Yes, in June 2012, KSDE extended a rule which helped 5,000 teachers add endorsements over the past 5 years: licensed teachers may add an endorsement in any area (except Elementary, Early Childhood, Special Education or Administration) simply by passing the appropriate licensure exam. This was a radical change from prior practice. After you receive the passing score, simply send a copy to KSDE along with the Form 22, which you can download from www.ksde.org under Educator Licensure, Applications.
Download the Form 2 Out-of-State application from the Kansas State Department of Education (KSDE) in Topeka at their web site www.ksde.org under Educator Licensure, Applications. One page of the application will go to the Licensure Officer at the school where you completed your teacher education program.
If your regular Kansas license is current, simply go to www.ksde.org under Educator Licensure, Applications and take about 15 minutes to read the instructions for the online Form 1 and file it. We must have your passing ESOL subject exam on file at KU to complete the application.
You can renew a license only 6 months before it expires. When you want to complete two actions at the same time, it takes two applications. If you complete both applications in hardcopy and send them to KSDE at the same time, you will save money, since KSDE will only charge one fee. Contact Alisa by email, describe your situation and include your KUID and mailing address. She can instruct you how to find these forms online, or mail them to you.
Renewals are processed directly with Topeka. If you have specific questions, please call 785-291-3678 and ask to talk to a Licensure Specialist. We are not the authorities for renewals at KU. You will follow the renewal rules in place when your last certificate/license was issued. If your certificate was issued before July 1, 2003, you may use accredited experience, in-service points and/or recent college credits to renew. If you haven't taught recently, you may need 8 college credits (earned in the past 6 years). Credits must be at junior, senior or graduate level, which are courses numbered 300 or higher at KU. Courses should be in an area for which you plan to seek an added endorsement, such as Special Education, ESOL, Administration or another teaching content area. We have many great course options in Lawrence, in Overland Park and through KU Continuing Education at www.kuce.org. When finished with the courses, send an official transcript along with your renewal application.
By around 2011, most teachers in Kansas will have transitioned to holding a "license" instead of a "certificate." The new license will have renewal requirements printed on the bottom of it. Under the new licensure system, you will work with your school's Professional Development Council (PDC) to seek their approval for renewal requirements. There will be more, and more complicated, options available. Talk to your employer, your local school district, or KSDE if you have questions.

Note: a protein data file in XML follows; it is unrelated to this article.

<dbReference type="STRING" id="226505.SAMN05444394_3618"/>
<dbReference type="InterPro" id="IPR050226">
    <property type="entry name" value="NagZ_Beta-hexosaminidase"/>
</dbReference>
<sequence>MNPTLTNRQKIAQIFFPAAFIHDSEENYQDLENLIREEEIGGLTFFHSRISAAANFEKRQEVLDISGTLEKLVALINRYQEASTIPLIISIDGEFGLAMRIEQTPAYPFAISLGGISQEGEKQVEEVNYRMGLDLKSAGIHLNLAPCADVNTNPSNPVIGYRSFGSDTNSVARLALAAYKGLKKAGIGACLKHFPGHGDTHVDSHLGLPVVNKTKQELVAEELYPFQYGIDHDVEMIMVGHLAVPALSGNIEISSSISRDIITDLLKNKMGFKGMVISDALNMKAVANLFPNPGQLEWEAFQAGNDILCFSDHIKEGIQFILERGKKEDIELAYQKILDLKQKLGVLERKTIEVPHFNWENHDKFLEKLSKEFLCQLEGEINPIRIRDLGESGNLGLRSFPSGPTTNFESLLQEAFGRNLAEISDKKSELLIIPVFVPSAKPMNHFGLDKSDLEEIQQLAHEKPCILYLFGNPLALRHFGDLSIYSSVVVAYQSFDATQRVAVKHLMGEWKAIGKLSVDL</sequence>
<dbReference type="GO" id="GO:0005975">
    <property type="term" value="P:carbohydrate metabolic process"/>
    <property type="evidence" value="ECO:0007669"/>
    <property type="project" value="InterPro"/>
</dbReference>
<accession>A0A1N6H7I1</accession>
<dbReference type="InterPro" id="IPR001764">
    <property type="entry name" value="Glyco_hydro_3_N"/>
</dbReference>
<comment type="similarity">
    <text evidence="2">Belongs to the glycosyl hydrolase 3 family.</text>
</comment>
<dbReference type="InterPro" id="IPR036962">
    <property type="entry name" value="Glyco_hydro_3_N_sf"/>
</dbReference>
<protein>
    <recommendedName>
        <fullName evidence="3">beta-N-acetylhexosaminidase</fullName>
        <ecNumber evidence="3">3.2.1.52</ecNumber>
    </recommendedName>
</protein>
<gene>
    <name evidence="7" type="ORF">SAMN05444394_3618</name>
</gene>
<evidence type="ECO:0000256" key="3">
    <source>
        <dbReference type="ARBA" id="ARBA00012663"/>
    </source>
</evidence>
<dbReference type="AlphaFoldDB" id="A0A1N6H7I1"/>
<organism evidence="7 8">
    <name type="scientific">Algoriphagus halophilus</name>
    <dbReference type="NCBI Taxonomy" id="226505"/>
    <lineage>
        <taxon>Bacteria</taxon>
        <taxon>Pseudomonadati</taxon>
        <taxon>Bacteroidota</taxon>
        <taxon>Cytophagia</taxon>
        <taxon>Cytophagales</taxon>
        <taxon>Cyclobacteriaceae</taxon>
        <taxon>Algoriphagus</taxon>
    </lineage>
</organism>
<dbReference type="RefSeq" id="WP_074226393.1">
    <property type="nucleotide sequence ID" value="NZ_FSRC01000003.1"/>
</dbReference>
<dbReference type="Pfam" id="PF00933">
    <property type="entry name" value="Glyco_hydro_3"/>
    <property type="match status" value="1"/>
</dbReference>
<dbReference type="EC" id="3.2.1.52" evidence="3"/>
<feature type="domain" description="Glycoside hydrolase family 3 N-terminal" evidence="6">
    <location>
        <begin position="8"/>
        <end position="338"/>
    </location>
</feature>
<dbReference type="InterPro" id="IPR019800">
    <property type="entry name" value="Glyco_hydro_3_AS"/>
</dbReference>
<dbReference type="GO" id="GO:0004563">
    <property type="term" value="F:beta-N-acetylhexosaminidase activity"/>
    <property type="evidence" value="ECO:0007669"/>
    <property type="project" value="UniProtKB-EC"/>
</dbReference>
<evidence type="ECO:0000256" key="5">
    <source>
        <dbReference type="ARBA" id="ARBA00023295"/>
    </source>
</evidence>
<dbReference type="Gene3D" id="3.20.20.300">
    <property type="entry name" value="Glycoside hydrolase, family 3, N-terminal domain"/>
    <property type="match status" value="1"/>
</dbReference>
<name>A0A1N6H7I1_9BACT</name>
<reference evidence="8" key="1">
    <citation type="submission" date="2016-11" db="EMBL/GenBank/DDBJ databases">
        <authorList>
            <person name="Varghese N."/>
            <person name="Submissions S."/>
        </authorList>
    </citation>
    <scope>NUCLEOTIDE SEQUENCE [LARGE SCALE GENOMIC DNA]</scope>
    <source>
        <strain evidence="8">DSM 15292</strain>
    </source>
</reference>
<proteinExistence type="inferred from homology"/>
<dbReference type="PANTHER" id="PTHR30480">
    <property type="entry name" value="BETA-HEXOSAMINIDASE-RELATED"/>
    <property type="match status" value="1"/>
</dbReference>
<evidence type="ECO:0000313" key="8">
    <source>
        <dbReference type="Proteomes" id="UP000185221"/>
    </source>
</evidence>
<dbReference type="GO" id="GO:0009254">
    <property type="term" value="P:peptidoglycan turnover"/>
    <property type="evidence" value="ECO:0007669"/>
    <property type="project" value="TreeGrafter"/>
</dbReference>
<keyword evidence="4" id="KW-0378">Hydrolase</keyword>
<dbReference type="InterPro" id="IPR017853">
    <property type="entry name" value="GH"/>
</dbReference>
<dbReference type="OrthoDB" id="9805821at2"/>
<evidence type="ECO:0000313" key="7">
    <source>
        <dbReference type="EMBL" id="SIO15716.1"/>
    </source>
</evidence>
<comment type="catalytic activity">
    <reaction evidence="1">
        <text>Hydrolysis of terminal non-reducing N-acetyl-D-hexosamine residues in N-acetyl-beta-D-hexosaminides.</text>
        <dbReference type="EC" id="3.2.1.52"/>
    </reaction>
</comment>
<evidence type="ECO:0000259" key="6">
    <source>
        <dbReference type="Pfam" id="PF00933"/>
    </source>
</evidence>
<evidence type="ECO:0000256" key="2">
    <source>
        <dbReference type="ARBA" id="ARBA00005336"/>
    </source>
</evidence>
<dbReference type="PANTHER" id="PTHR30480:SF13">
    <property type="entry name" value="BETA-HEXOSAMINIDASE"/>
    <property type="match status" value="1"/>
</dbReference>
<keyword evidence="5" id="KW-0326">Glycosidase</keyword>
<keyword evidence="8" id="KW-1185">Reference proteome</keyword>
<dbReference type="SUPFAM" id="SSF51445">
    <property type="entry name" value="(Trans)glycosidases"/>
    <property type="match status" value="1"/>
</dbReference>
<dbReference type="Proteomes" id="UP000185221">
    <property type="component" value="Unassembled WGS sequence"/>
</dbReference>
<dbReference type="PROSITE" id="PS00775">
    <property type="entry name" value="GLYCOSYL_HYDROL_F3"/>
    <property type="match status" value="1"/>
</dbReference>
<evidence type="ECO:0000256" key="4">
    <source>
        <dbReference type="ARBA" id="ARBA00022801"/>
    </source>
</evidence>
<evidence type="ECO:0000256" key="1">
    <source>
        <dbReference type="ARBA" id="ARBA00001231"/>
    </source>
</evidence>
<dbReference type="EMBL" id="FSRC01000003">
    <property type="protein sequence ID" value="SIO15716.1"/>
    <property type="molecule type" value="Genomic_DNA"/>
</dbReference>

Go to www.registrar.ku.edu to order online or call the KU Registrar's Office at 785-864-8927. They will need some detailed information and a $10.00 fee per transcript. Allow 7-14 days for processing. Order hard copies in most cases, since state licensure offices will not accept an electronic transcript.
In the best of times, your application will leave my desk in about 10 days, however in busy periods and especially in the summer, it may take up to 3 weeks. Applications are processed in order of date received, except at the ends of semesters, when I process recent grads first. My best advice is to file early and allow enough time for processing!
Depending on your background and the subject you want to teach, it may take two to three years of additional, full-time coursework to complete our teacher education program. Before gathering information, you should decide what subjects and grade levels you are interested in teaching. For example, if you have a BA in History and want to become licensed in Secondary History and Government, it will usually take 2.5 years full-time at KU. If you have a BA in Psychology and a master's degree in Human Resources but you'd like to teach Elementary K-6 or Secondary English, it will take about three years full-time. Find detailed program and admissions requirements on our web site under Advising and Admission.
There are other options too. People with undergraduate degrees in Math, Science or Foreign Language who want to teach those subjects at the secondary level may qualify for our Graduate Licensure Program (GLP) in the C&T Department, which is usually completed in two years of full-time coursework, including one semester of student teaching internship. There is also a GLP in Physical Education, offered through the HSES Department.
If you want to work with children birth through kindergarten, both regular education and special education, we have a graduate level program in Early Childhood Unified Birth-K through the Department of Special Education. Candidates typically have a degree in a human services area such as Psychology or Human Development, with at least a 3.0 gpa and experience working with young children.